Retirement plot twists

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Even if you've spent decades smartly saving and carefully planning for the future, there are still some unexpected twists that could throw your finances—and life—for a loop. When certain life events happen in retirement, they can quickly cut into your savings and leave you trying to replace the income you had planned to last throughout retirement. The good news is you can be proactive now to be financially prepped for the unexpected later. While there's no predicting the future, these three common situations could alter your course in retirement. Here's how to be prepared.

1. You or your partner has a health scare

Your employer health insurance or Medicare may not cover all the costs that can pile up with a serious illness or disability that could affect your family’s future. According to a recent cost of care survey, an assisted living facility costs an average of $4,500 per month and a home health aide averages to over $5,000 per month. 

Your move now: During your working years, take a good, hard look at your family's health history. If you suspect you or your spouse is at a higher risk of developing a chronic or serious condition, it can be beneficial to start an emergency fund for long-term healthcare costs. Take time to review your health coverage and understand what Medicare will and will not cover. Someone turning age 65 today has nearly a 70 percent chance of requiring some type of long-term care services in their later years, so it’s better to be overly prepared, than not at all. Before you enter retirement, you may want to explore your options for purchasing insurance that can help offset the cost of long-term care.


2. Your spouse passes away

If you suddenly lose your spouse, it not only can upturn your vision and plans for the future, but you may also be left to live on a single income. While death can be a difficult subject to discuss, it’s necessary to plan for such an event to ensure the financial future of the person left behind is secure and they can continue to maintain their quality of life without worrying about making ends meet.

Your move now: Make sure your accounts are organized and that you both have a firm grip on the working parts of your finances. Encourage each other to have equal participation in your financial planning and understanding the sources of retirement income, including Social Security, pensions, 401(k)s, annuities and other savings vehicles. It's also a good idea to review your life insurance policies to ensure coverage still meets your needs and that you’ve identified your beneficiaries. You will want to select beneficiaries for your retirement savings accounts as well. If you do not have a will in place, take time to create one to make sure your finances are in order and your wishes will be fulfilled. Connect with a trusted financial professional regularly and make sure your accounts or investments are in order, particularly after life changes or if there are changes in your retirement timeline.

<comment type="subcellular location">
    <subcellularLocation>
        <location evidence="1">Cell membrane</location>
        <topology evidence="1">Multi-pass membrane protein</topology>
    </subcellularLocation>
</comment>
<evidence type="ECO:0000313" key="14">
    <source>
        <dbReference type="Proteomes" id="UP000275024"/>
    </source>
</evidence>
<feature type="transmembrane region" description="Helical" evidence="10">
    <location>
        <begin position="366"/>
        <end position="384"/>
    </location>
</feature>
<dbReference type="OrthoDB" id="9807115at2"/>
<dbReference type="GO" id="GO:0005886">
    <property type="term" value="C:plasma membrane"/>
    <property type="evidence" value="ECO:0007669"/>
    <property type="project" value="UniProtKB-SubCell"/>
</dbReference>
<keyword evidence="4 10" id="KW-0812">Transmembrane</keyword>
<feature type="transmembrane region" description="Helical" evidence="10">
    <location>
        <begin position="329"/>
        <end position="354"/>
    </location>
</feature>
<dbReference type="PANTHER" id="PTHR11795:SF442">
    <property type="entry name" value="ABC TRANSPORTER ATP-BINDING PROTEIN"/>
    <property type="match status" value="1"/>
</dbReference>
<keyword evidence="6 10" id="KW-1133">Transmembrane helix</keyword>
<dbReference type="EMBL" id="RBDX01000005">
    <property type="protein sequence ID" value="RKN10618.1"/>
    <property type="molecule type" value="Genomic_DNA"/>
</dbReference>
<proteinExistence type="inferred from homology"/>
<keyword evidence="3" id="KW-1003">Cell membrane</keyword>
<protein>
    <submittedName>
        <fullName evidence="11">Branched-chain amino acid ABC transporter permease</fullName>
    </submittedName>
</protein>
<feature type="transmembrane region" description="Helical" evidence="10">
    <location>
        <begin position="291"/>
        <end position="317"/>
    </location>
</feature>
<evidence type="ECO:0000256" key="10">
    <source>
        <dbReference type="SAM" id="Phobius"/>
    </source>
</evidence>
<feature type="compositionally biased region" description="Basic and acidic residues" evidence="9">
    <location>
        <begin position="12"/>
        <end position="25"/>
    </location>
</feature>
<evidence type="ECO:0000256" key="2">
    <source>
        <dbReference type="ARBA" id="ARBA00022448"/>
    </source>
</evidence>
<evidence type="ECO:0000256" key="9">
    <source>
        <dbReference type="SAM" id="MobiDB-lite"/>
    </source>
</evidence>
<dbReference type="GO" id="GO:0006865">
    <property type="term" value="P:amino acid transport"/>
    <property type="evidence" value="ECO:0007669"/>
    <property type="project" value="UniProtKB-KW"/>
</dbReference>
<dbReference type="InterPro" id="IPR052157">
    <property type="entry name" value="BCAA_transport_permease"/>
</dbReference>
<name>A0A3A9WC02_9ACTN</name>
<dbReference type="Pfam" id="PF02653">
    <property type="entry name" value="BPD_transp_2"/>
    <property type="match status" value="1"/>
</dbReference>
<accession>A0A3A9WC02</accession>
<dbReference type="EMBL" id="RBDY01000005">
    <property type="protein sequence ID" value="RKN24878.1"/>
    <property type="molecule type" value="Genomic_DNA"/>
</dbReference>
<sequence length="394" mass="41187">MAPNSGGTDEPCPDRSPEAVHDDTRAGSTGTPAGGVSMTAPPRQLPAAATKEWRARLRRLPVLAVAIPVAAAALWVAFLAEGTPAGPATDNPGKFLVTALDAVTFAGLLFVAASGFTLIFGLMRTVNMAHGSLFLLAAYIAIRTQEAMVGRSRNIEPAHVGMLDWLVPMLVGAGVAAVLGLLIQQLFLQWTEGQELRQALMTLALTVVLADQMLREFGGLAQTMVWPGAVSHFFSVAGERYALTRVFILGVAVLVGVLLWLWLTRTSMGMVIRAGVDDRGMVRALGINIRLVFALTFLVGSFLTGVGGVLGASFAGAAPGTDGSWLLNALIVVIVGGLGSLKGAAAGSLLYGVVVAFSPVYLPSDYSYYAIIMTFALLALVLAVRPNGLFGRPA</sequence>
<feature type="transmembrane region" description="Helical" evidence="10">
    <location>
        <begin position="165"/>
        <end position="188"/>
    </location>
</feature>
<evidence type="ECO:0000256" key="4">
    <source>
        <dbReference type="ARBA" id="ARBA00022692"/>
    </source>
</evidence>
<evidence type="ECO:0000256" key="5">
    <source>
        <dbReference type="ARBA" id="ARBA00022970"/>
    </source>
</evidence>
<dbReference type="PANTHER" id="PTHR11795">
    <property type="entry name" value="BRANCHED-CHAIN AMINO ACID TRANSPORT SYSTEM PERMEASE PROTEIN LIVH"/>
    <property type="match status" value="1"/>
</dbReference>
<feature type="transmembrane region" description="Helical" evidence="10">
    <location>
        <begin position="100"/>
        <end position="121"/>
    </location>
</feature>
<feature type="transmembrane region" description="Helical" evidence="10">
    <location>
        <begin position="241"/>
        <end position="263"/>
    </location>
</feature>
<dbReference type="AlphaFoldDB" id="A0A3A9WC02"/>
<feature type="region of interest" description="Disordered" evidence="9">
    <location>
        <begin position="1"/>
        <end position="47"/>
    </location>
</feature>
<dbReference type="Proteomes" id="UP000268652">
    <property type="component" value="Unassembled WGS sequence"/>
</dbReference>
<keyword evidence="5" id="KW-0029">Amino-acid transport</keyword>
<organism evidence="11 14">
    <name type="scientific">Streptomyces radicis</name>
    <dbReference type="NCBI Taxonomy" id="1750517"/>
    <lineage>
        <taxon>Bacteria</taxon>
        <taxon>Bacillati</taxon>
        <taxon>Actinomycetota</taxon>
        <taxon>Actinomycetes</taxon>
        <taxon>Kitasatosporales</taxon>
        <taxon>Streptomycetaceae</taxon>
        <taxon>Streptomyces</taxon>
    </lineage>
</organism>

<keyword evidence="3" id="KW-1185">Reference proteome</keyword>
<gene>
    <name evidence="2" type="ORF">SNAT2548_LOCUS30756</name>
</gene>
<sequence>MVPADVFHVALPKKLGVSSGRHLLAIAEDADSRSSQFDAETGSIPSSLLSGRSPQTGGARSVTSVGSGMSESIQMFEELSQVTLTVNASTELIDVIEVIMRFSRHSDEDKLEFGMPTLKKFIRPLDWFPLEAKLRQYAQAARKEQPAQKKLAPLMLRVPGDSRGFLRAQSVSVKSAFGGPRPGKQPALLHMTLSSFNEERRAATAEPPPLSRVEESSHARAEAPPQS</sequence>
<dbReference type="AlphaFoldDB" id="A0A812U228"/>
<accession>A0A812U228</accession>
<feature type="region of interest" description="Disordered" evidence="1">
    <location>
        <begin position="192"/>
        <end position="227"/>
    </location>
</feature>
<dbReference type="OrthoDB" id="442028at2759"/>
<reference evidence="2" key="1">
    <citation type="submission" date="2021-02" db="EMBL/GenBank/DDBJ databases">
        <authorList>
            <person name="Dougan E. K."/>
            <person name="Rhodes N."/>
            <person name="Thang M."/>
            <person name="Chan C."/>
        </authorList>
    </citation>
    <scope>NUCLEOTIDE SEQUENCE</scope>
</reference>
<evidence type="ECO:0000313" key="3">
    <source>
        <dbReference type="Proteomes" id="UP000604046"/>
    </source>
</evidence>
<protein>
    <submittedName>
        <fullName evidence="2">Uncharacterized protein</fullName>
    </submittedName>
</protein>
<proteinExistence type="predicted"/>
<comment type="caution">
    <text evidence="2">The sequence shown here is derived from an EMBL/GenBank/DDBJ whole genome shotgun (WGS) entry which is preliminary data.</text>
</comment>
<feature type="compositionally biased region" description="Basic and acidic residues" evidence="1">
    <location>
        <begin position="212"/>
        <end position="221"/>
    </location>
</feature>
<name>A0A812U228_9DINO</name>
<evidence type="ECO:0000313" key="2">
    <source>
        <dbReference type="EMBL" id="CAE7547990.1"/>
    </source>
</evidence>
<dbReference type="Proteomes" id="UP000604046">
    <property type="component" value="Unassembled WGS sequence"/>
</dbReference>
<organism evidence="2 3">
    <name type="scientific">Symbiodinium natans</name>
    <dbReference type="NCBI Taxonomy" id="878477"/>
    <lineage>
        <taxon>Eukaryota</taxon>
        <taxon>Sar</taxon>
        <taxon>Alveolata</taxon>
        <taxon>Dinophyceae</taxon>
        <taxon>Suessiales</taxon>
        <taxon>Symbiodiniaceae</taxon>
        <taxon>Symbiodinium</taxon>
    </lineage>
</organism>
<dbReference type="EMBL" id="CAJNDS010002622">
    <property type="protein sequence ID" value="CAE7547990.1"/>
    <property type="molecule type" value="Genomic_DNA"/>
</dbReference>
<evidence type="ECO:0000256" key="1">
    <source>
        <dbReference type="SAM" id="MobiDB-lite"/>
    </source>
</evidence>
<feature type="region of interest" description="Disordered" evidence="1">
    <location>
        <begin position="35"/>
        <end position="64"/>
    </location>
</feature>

3. Your family needs you

Many people who are in or nearing retirement end up caring for their aging parents, which can greatly affect their retirement savings. A study by AARP and the National Alliance for Caregiving found that half of caregivers say they used their own money for household-related expenses and 30 percent covered rent or mortgage payments for their loved ones. You may also end up financially supporting adult children or caring for your grandchildren for a variety of reasons. Without proper planning, your savings can be quickly depleted and you may not have enough income to last throughout retirement.

Your move now: If you feel you may need to assist your parents, have conversations with them as soon as possible. Even though this can sometimes be challenging, it’s important to get a handle of their finances well before they need care. Having a financial professional help guide this conversation can be beneficial and assist families where financial discussions may be problematic. When looking at different savings options, ask yourself if there is anyone you may someday need to financially support. You can ease the potential financial burden by setting funds aside in advance for that purpose, either through a trust or other investment vehicles.


Remember that your retirement is still your top priority, so don’t lose sight of your own financial goals. Taking action today can help you navigate potential twists and turns with more resilience and ensure that the life you pictured as a retiree will still be waiting for you when that next chapter arrives. If you need help creating a sound financial plan that will help keep your retirement goals on track, feel free to connect with a financial professional who can offer valuable insight and guidance.

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